777 Votes for Carrie Lam, the First Female Chief Executive-elect of Hong Kong

Live reporting (Text, Pictures and Social Media Updates) by Thomas Ng, Lauren Yoon, Joy Chung, Zoe Law


Carrie Lam Cheng Yuet-ngor was elected by 777 out of the around 1200 election committee members, as announced by the Electoral Affairs Commission in the early afternoon today. Supporters of the candidates along with many protesters gathered outside of the Hong Kong Convention and Exhibition Centre (HKCEC), where the polling and vote counting stations were at, to show their stance in the election.

Among the 1194 election committee members, the voter turnout rate is 99.33% (1186 votes), meaning that only eight in the committee did not vote. But only 1163 votes are valid. Under the Chief Executive Ordinance (cap 569) Section 28, candidate wins by obtaining more than 600 valid votes. The Returning Officer declared that Carrie Lam’s was elected after she obtained 777 votes. John Tsang Chun-wah, the former financial secretary, gets 365 votes while Woo Kwok-hing, the retired judge, only has 21 votes.

Thousands of people had been waiting outside HKCEC even before the voting started. There were more than 1000 people at 8 a.m., most of them being supporters from different pro-establishment organisations like some mainland China provincial associations.


At 10:00a.m., Civil Human Rights Front kicked off their demonstration with the absence of a letter of no objection from the police, meaning that it was not an authorized assembly. Pan-democratic lawmakers, “Long Hair” Leung Kwok-hung, Nathan Law Kwun-chung, Lau Siu-lai, Shiu Ka-chun, and Eddie Chu Hoi-dick, also took part in the demonstration. Arrived at the HKCEC, some people in the crowd and the police scuffled. After the demonstration, they gathered at Central Plaza.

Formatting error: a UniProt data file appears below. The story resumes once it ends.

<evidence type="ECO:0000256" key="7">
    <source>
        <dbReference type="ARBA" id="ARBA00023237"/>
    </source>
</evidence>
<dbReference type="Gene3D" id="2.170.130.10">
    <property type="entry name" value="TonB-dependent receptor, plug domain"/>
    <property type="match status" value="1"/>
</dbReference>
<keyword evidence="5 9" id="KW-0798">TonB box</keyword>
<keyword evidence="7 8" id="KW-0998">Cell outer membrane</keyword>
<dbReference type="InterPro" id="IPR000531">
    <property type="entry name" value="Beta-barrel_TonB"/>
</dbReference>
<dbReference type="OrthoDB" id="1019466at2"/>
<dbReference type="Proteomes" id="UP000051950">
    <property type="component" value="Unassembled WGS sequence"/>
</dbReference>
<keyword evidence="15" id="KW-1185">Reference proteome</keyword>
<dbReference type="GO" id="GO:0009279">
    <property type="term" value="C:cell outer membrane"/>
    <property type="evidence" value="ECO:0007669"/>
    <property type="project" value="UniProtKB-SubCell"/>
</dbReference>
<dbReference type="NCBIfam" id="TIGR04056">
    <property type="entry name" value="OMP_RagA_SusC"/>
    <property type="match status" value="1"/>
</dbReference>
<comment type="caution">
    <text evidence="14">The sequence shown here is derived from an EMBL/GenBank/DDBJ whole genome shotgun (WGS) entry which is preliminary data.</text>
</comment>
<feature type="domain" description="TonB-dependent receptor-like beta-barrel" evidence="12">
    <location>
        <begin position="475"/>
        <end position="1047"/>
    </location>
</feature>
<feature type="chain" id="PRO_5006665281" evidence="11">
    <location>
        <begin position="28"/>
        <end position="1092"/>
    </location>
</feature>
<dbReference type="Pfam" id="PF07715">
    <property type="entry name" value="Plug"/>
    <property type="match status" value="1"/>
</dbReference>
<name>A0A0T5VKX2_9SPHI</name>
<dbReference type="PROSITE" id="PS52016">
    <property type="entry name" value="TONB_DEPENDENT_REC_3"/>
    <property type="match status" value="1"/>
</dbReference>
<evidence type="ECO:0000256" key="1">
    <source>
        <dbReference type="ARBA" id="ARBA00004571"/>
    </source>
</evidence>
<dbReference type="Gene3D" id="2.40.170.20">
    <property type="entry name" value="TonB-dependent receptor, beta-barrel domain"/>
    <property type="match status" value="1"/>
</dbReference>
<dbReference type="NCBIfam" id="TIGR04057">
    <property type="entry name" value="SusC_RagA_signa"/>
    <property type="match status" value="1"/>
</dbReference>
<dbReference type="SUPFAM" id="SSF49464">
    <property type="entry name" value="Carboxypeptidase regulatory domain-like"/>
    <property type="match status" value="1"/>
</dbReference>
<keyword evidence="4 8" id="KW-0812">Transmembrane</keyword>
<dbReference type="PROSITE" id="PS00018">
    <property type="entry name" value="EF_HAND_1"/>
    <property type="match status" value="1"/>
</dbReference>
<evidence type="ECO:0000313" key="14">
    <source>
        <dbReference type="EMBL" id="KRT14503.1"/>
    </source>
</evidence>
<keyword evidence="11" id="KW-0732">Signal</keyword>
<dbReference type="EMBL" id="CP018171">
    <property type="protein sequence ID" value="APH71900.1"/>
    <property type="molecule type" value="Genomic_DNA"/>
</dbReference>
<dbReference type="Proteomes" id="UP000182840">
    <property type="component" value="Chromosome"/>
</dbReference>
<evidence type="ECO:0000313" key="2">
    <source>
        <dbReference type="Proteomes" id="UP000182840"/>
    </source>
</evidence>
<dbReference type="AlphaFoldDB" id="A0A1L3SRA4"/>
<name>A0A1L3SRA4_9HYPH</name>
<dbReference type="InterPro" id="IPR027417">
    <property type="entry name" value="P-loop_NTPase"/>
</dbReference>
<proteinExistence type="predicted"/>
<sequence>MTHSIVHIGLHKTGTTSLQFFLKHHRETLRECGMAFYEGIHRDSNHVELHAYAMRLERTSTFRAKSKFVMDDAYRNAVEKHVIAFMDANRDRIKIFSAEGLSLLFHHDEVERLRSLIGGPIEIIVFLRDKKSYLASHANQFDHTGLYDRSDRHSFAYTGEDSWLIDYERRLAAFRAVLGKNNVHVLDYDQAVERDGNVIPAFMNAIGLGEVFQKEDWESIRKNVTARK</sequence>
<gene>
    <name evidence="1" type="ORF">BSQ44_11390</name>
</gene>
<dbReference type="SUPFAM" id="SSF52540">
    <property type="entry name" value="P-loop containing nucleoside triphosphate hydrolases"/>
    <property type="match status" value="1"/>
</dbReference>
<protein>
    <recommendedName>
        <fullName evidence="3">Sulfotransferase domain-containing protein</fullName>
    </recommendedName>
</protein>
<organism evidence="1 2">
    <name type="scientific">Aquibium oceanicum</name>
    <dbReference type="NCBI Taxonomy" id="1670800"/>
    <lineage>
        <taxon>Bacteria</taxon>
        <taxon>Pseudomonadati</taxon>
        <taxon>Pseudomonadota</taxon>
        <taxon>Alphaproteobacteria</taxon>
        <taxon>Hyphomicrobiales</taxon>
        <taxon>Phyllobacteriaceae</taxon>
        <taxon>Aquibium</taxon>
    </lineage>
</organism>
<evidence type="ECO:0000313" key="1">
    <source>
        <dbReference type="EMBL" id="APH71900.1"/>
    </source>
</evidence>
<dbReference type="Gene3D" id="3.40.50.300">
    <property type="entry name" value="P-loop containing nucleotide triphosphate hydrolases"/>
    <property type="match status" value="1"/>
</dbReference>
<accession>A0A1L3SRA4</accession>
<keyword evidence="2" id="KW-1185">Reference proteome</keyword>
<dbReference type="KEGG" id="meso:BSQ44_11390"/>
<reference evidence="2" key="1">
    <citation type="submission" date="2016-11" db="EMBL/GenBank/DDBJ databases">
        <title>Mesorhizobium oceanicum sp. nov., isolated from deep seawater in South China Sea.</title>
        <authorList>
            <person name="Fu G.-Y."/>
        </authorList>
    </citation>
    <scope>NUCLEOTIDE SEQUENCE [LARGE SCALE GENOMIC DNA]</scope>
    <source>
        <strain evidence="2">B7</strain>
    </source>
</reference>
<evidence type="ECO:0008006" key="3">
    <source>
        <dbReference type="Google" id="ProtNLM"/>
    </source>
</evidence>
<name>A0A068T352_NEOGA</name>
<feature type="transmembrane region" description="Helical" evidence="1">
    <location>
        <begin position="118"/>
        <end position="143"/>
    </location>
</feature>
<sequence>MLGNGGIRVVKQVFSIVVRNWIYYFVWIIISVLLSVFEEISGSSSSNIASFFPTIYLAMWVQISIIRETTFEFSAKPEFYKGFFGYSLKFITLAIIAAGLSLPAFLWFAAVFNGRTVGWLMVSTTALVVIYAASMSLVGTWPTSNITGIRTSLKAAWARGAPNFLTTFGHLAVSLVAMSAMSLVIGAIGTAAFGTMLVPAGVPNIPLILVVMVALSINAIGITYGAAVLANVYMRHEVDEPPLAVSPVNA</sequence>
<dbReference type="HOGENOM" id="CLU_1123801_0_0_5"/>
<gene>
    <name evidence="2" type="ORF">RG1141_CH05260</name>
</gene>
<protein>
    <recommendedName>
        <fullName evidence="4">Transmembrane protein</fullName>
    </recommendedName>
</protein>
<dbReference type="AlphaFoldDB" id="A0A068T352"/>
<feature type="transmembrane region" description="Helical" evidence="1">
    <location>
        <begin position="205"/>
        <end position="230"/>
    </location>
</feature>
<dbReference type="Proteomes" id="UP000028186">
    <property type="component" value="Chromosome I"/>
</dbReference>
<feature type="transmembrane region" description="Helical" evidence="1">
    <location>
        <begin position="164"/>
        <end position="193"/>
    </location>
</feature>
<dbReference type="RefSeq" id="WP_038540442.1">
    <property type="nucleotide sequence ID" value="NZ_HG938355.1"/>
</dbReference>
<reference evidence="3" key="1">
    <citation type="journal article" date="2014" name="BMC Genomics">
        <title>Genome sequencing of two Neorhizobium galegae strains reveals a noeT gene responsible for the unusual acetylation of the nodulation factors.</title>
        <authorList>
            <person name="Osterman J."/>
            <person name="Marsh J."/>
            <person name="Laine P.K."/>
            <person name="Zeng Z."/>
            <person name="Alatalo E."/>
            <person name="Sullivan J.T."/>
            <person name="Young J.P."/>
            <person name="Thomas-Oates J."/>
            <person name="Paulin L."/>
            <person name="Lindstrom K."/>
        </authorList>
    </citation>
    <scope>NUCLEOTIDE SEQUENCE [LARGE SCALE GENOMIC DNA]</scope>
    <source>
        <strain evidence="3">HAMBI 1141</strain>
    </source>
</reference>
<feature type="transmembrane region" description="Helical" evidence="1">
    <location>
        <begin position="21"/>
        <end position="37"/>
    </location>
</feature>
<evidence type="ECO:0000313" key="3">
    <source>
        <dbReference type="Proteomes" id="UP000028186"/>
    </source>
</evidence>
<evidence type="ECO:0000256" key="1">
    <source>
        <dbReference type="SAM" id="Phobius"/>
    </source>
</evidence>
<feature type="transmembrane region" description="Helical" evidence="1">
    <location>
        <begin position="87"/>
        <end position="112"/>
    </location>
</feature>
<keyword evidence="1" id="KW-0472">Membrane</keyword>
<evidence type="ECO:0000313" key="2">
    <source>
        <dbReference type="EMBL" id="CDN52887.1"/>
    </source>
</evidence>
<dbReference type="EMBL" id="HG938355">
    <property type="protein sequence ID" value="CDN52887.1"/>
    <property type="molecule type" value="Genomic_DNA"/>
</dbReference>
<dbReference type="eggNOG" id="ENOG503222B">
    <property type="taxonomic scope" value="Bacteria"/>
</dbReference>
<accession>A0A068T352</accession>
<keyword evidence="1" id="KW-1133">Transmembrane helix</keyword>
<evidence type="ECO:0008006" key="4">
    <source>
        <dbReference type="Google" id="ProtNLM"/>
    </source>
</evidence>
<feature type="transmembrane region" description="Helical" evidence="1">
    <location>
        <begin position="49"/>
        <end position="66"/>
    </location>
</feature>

“I think this is hard for Hongkongers. But still, we have to protest to fight for what we should have,” said Au Lok-hin, spokesperson of Civil Human Rights Front.

By the end of the rally, the pro-establishment organization Treasure Group arrived at Central Plaza to celebrate Lam’s winning beforehand. When the two sides met, verbal aggressions broke out.

“Of course I support Lam! She is the only capable one,” said Li Bi, spokesperson of Treasure Group, “and I don’t really care about my own vote. The so-called ‘democratic voting system’ is meaningless. Why don’t we appoint a capable one directly?” she added.

While in Sai Wan, People Power started their protest from Western Police Station to Liaison Office. They threw rolls of toilet papers into the building in order to mock Lam for being called “the CE who doesn’t know where to get toilet paper”. After the protest, they announced plan for another rally next week, which will be held jointly by People Power and Civil Human Rights Front.

“Where are Tsang’s supporters? Aren’t they standing against Carrie Lam? Why are there so few people today? If we don’t speak up, who will do so? There’s why I am here to call on everyone. If you want to fight for democracy, please come next Sunday,” said Tam Tak-chi, spokesperson of People Power.

“At this stage, we should not be reminiscing the past. It’s more important to look forward to the unity of every Hongkonger. What democratic movement does is to fight for every Hongkonger’s well-being. Disputes among different parties are no longer important. Just remember why we started,” said Leung Kwok-hung, lawmaker from the League of Social Democrats.

League of Social Democrats lawmaker, Leung Kwok-hung. Photo by Thomas Ng

“The election is making the whole picture clear: what they claimed to be democratic is true. PRC does control over Hong Kong,” said Demosisto’s lawmaker, Nathan Law Kwun-chung.

Demosisto’s lawmaker, Nathan Law Kwun-chung. Photo by Thomas Ng

Some protesters accuse Beijing for ‘appointing’ Lam and believe that the Chief Executive-elect will cause more divisions in the society. It is foreseeable that Lam needs to put more effort in uniting the society in order to facilitate her policy-making process.

Writers: Thomas Ng, Lauren Yoon, Joy Chung, Zoe Law

Editor: William, Ho Ho Wai

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